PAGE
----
Aging brings changes that can weaken your eyes, making reading, in particular, more difficult. It is important for women and men alike to have regular eye exams to identify whether any difficulties are simply related to "aging eyes" or are symptoms of more serious disorders.
Virtually everyone over the age of 50 notices that reading small print has become more difficult. For many people, non prescription glasses that magnify close-in vision are the easiest first solution. You also may want to add brighter lights in work areas and favorite reading places. If you already have eyeglasses, you might need a stronger prescription.
Sometimes, there are problems more serious than aging eyes. Cataracts are common among older people. Cataracts are cloudy areas in part or all of the eye lens. The lens is usually clear and lets light through. Cataracts keep light from easily passing through the lens, and this causes loss of eyesight. Cataracts often form slowly and cause no pain, redness, or tearing in the eye. If a cataract becomes large or thick, it usually can be removed by surgery.
Glaucoma is another common eye disease. This is the result of too much fluid pressure inside the eye. It can lead to vision loss and blindness. The cause of glaucoma is unknown. African-American women over the age of 40 are at particular risk for glaucoma, as are all women over 60. If treated early, glaucoma often can be controlled and blindness prevented. To find glaucoma, the eye doctor will look at your eyes through dilated pupils. Treatment may be prescription eye drops, oral medications, or surgery. Most people with glaucoma have no early symptoms or pain from increased pressure.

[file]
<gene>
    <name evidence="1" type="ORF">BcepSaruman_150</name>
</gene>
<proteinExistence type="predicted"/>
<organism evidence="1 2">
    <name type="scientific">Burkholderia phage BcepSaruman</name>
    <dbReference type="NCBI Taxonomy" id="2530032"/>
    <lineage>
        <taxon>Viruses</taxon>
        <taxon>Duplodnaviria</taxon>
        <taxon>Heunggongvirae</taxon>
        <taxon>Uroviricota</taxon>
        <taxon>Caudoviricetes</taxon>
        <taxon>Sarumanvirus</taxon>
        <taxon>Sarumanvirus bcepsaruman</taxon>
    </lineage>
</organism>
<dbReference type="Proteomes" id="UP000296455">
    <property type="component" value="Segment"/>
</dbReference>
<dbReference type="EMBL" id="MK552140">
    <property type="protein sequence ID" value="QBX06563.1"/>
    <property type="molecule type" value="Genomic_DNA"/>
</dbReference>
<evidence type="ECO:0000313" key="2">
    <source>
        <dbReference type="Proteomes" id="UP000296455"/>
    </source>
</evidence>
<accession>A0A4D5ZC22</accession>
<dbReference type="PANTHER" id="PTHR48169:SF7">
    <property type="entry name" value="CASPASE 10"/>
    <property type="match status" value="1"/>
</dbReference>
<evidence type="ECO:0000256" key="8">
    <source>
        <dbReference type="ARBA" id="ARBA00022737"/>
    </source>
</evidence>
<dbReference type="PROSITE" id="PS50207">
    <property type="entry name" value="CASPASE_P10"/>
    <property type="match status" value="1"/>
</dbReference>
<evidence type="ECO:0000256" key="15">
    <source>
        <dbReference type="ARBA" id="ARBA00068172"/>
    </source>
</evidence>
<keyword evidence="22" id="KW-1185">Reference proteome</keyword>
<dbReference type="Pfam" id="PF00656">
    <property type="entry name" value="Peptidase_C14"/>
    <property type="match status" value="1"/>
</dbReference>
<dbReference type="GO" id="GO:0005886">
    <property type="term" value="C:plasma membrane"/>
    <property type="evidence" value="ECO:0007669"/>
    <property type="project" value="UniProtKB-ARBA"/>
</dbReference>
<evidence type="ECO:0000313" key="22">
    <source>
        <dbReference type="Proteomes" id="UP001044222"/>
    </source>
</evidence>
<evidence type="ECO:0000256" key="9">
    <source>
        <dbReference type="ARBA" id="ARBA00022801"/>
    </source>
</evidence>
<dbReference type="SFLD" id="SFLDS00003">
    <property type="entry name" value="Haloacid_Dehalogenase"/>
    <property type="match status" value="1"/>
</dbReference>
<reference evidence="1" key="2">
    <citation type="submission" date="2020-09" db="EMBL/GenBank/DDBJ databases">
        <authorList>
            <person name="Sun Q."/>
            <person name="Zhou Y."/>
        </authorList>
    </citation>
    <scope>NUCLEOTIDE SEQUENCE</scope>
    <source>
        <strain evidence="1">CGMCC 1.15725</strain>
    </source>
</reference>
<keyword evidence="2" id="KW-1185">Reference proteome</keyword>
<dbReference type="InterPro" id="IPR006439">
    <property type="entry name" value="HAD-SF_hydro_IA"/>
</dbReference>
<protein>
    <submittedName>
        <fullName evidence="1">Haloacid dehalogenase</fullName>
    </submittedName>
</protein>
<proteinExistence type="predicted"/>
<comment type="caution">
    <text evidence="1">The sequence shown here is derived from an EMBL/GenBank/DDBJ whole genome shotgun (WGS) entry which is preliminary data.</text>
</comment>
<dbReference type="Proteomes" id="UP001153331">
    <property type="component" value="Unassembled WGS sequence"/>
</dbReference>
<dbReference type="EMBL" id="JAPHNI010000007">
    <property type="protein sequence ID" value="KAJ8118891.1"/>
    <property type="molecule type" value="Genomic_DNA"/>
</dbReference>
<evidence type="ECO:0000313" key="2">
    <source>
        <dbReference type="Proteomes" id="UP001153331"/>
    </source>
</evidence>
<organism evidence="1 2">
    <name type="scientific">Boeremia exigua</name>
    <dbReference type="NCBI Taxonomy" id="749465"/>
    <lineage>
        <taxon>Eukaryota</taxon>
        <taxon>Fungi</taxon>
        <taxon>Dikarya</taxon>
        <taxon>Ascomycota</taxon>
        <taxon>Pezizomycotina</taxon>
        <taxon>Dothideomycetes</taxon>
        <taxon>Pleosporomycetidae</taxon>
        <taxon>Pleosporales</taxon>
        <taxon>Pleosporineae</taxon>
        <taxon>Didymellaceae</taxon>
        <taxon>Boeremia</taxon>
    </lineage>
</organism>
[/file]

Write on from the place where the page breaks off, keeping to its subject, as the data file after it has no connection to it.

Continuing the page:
As always, it is important to see your doctor regularly to check on your eye sight and other related problems.
About one-third of Americans between 65 and 74 -- and half of those 85 and older -- have hearing problems, ranging from annoying ringing in the ears to total or partial deafness. It is important to consult with a hearing specialist if you are having difficulty hearing music or conversation, if you notice ongoing ringing or "whooshing" in one or both ears, or you notice any other hearing-related change. There are treatments available for many hearing problems, and, like most difficulties, the sooner you seek help, the better the chances are for success.
Healthy Sex Life:
Women can enjoy sex well into their senior years. That said, it is important to acknowledge that women do experience a number of changes after menopause that may, unless addressed, affect their sexual desire or pleasure.
Sexuality is a delicate balance of the emotional and the physical. Among the physical effects of aging affecting women are a decrease vaginal lubrication and changes in the shape and flexibility of the vagina. Many women find over-the-counter vaginal lubricants helpful to counteract these changes. Some medications also can have a physiological effect on a woman's sex drive. While it may be difficult to bring up the topic, it is important to let your physician know that you are experiencing a decrease in desire and that you want to make sure your medication is not to blame. In many cases, an alternative medication can provide the same therapeutic effects without the negative side effects.
How we feel emotionally also may affect what we are able to do, or are interested in doing, physically. As a woman ages, she may become more anxious about her appearance. This emphasis on youthful physical beauty or sexual powers can interfere with the ability to enjoy sex.
Older couples may have the same problems that affect people at any age. But they may also have added concerns of age, retirement and other lifestyle changes, and chronic illness. These problems can cause sexual difficulties. It is important to discuss these issues with your mate and, if appropriate with a health professional or therapist.
As we age, we face many changes mentally, physically, and emotionally. Many of these changes offer women new opportunities in life and a new outlook. By maintaining an optimistic outlook and a healthy active lifestyle, you will ensure that your golden years truly shine.
Source: National Institute on Aging